Dictionary of National Biography, 1885-1900/Gundry, Nathaniel
GUNDRY, Sir NATHANIEL (1701?–1754), lawyer and politician, was born at Lyme Regis, and entered as a member of the Middle Temple in 1720. In 1725 he was called to the bar, when he migrated to Lincoln's Inn. At the dissolution in 1741 he was returned to parliament for the borough of Dorchester, and was re-elected in 1747. He took his place among the opponents of Sir Robert Walpole, and on their triumph he was made a king's counsel, when Sir Charles Hanbury Williams wrote: 'That his Majesty might not want good and able counsellors learned in the law, lo ! Murray the orator and Nathaniel Gundry were appointed King's counsel' (cf. Willims's satire, Lessons for the Day, 1742. The Second Chapter of the Book of Preferment). His practice justified his being regarded as a candidate for the office of solicitor-general, but he was passed by, possibly because, as the satirists alleged, his manners were stiff and pretentious. On the death of Sir Thomas Abney [q. v.] in 1750 Gundry was appointed a judge of the common pleas. After he had been on the bench four years he, like Abney, was carried off by gaol fever, while on circuit at Launceston, on 23 March 1754, aged 53. He was buried at Musbury, near Axminster, and a tablet to his memory was placed against the western side of the south aisle of the parish church. A leasehold interest in the farm of Uddens in Chalbury, Dorsetshire, was acquired by him, and he built on the property a mansion which passed to his son Nathaniel, but he himself resided at Maidenhayne in Musbury, which he held on lease from Lady Drake.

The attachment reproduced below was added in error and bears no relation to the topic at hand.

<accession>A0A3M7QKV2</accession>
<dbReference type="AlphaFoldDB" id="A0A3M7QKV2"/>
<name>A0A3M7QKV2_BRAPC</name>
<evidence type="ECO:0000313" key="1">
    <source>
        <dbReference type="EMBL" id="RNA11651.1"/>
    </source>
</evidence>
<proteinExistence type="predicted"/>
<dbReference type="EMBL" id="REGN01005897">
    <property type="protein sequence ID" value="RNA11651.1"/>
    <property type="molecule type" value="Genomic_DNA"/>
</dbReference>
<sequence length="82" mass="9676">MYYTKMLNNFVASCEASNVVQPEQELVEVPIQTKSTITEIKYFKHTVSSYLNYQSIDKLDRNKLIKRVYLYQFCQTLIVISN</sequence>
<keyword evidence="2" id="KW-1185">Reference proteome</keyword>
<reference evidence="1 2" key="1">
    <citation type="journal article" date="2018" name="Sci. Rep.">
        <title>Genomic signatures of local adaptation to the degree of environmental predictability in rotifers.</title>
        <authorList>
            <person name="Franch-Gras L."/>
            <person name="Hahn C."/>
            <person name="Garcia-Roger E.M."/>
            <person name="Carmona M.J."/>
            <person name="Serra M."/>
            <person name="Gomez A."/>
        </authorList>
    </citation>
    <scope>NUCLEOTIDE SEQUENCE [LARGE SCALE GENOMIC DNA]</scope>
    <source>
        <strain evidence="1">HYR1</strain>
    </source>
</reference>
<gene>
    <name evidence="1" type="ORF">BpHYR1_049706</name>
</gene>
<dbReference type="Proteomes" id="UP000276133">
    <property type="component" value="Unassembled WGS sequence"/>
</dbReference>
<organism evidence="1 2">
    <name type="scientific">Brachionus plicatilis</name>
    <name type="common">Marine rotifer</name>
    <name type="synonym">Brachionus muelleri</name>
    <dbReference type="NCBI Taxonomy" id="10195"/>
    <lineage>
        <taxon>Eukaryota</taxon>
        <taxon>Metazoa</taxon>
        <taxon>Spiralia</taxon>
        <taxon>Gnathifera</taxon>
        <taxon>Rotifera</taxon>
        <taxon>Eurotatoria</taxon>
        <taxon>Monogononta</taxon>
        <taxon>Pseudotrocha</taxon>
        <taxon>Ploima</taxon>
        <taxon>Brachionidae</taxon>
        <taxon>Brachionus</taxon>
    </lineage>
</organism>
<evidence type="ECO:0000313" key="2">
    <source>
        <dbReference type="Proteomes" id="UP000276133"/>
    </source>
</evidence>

His widow, Mary Kelloway, died at Richmond, Surrey, 9 Nov. 1791, aged 73.[Hutchins's Dorset, ed. 1868,iii. 114; Pulman's Book of Axe, ed. 1875, p. 745; Foss's Judges; Works of Sir C. H. Williams, iii. 37; Gent. Mag. 1754 p. 191, 1791 pt. ii. 1159.]